Almost famous: Local sous chefs keep their noses (and knives) to the grindstone

L'étoile chef Ian Redshaw is moving to tavola's kitchen. Photo: Beyond The Flavor L’étoile chef Ian Redshaw is moving to tavola’s kitchen. Photo: Beyond The Flavor

Behind every great chef is another great chef. Even if it’s the top toque who gets the glory, it’s the hard-working pair of hands next to the big cheese that feeds us like royalty. These No. 2s on the kitchen ladder are all under 30, overflowing with talent, and as humble as they come, so next time you’re dining in their abode, seek them out to lavish some much-deserved praise. They’ll be the ones with their noses (and knives) to the grindstone.

Loren Mendosa. Photo: Beyond The Flavor

Loren Mendosa, tavola
Nelson County native Loren Mendosa, 28, brings farming connections and a local sensibility to New Englander Michael Keaveny’s kitchen. The two chefs have a similar cooking style: use high-quality ingredients and simple techniques to make deliciously rustic and craveable food.

Mendosa got his start in the biz at 16, when a dishwashing position at The Mark Addy Inn turned into a chef’s apprentice position towards the end of his five years there. The chef at the time, Gail Hobbs-Page, took Mendosa to MAS Tapas one night after service and his eyes were opened to our lively and growing culinary scene. Taking Hobbs-Page’s advice to work instead of going to culinary school, he moved here on his 21st birthday, buying a house with the money he’d saved. Mendosa cooked at the C&O before spending five years on the team at MAS.

He’s been front-and-center in tavola’s open kitchen for two years now—first, alongside Keaveny, and now with his own sous chef next to him. Dish creation is an open exchange between him and Keaveny, but Mendosa tends to duck the spotlight. “I don’t mind someone else getting credit as long as people enjoy themselves,” he said.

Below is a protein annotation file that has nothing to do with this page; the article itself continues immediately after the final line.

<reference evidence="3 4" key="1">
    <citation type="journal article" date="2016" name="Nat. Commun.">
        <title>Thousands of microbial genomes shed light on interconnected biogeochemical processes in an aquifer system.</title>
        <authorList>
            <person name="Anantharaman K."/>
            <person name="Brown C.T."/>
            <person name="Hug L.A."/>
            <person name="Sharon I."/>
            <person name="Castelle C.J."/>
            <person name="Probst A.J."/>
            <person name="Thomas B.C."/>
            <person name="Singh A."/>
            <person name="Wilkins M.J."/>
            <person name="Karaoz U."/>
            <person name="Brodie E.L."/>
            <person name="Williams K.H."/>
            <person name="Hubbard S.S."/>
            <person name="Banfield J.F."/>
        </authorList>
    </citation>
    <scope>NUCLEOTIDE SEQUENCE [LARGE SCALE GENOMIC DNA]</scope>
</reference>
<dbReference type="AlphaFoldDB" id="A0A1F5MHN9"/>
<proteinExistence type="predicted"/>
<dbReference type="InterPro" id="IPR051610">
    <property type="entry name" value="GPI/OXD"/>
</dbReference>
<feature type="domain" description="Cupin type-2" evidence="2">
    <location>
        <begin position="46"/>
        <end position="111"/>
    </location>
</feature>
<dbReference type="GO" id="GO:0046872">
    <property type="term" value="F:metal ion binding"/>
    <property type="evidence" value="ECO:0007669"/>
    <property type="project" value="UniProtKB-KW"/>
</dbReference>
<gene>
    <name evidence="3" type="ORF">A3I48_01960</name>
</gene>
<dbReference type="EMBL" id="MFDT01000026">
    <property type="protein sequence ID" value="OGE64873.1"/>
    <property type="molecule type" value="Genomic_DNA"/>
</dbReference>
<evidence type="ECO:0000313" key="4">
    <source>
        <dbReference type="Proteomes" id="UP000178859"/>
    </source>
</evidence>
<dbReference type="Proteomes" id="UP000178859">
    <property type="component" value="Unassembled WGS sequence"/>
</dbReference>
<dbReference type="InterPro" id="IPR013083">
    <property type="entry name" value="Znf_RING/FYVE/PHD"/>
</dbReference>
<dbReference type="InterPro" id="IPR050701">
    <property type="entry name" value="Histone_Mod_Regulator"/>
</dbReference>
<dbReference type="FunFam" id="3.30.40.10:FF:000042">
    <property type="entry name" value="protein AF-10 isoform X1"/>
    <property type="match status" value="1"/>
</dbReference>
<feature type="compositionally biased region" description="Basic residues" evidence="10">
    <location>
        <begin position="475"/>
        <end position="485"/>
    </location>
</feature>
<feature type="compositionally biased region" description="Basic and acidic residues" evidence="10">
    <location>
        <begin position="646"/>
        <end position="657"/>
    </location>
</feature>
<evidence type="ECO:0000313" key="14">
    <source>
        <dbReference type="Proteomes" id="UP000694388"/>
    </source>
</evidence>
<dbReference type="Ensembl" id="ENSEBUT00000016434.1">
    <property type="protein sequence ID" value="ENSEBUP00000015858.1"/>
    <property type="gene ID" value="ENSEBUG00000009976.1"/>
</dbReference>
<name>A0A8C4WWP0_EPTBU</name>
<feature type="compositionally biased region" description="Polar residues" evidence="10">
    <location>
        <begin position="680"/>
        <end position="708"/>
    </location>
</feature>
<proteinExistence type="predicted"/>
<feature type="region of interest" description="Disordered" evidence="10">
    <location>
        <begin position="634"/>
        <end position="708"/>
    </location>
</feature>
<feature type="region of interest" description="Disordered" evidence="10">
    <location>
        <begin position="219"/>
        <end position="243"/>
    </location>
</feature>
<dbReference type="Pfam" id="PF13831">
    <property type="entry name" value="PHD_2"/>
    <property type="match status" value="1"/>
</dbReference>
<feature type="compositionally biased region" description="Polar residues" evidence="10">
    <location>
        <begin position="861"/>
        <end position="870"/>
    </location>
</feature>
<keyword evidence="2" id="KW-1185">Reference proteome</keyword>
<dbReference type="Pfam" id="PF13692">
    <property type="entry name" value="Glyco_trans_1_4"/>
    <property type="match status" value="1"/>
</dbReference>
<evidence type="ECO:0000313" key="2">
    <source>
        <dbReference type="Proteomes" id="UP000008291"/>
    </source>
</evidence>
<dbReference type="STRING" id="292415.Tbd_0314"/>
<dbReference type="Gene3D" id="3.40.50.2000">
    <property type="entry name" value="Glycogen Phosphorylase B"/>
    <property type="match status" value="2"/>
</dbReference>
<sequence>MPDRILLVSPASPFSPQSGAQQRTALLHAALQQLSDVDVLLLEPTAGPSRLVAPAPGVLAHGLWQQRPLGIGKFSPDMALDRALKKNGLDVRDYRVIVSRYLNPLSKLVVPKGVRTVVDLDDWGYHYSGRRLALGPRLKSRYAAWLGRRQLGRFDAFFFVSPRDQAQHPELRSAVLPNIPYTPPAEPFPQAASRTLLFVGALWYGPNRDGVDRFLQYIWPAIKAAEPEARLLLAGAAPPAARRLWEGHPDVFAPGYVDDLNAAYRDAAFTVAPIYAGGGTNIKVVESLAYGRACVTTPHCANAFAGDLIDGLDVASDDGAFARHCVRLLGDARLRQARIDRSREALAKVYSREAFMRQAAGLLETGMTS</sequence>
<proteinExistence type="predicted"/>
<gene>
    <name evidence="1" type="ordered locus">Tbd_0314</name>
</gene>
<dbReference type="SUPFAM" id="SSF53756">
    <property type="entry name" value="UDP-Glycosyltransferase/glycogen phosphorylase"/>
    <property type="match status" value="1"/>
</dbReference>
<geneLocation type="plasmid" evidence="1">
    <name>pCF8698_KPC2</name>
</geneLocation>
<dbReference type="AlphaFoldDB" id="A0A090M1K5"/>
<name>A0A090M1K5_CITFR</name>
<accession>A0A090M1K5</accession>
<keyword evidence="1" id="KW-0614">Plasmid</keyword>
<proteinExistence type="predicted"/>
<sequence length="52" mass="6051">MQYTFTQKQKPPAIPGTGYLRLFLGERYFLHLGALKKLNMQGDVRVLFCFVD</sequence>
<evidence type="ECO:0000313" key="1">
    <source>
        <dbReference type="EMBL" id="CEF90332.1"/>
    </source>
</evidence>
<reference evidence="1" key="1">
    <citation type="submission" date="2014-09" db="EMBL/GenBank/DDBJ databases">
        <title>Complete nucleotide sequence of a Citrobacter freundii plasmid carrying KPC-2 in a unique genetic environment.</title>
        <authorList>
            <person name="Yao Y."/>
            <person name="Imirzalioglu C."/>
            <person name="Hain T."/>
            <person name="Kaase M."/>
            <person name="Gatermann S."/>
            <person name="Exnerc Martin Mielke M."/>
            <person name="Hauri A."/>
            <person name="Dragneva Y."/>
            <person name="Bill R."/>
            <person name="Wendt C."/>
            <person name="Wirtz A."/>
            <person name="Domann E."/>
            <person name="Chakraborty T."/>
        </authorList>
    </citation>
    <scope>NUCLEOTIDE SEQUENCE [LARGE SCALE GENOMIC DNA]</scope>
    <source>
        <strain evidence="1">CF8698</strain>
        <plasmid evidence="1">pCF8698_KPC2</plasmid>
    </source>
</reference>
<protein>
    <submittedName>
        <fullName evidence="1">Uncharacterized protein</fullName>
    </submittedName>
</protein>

If the hour-plus waits are any indication, tavola’s here to stay and Mendosa is too.

Tyler Teass. Photo: Beyond The Flavor

Tyler Teass, The Clifton Inn
While Executive Chef Tucker Yoder is still in the kitchen most nights, he couldn’t do it without 26-year-old Tyler Teass. Yoder’s the kitchen’s creative force, always foraging for product and thinking of unique ways to use it, while Teass’ strength is the large scale/long-term organizational planning—particularly important with all the weddings they cater at Clifton.

Teass’ foray into restaurants was as a server through his high school days in Roanoke, but he was always more interested in what was going on in the kitchen. While pursuing American studies and music at UVA, he cooked at enoteca and l’etoile, loving the rush of “getting your ass kicked on Friday and Saturday nights.” After a stint at the Red Hen (where he met Yoder), Teass moved to New York to work as a publicist for chefs and restaurants. It wasn’t long before he missed being behind the line, so when Yoder was hired at Clifton and asked Teass to be his second in command, he reached for his whites again.

Eventually, Teass would like to have a restaurant of his own, but for now he’s learning everything he can from his boss and just enjoying the process of making good food and feeding people.

Ian Redshaw. Photo: Beyond The Flavor

Ian Redshaw, l’etoile
With the exception of owner Mark Gresge, the entire kitchen staff at l’etoile is under the age of 25. Among them is Adam Clark, 24, who handles lunch service and Ian Redshaw, 23, who’s the dinner chef or, more appropriately since the restaurant’s style is Virginia cuisine interpreted through fine French technique, chef de cuisine. Gresge spends more time on the restaurant’s catering arm these days, so he’s always sure to keep credit where it’s due —with Redshaw, who, despite his youth, has a decade of cooking experience under his apron strings.

After growing up working in the industry in the Midwest, Redshaw attended the Culinary Institute of America at Hyde Park, graduating in 2009 and then going on to cook in the Hamptons and upstate New York. He moved to Charlottesville in 2011, took a job at l’etoile, and soon became indispensable in his ability to take Gresge’s ideas and turn them into well-executed realities.
Redshaw’s talent is undeniable, but it’s hard work and a lack of ego that really sets him apart. “I’m just happy putting out good dinners,” he said.

While a simple Italian restaurant serving authentic Roman food is in Redshaw’s five-year plan, his motto will always remain the same: “Work hard and keep your head down.”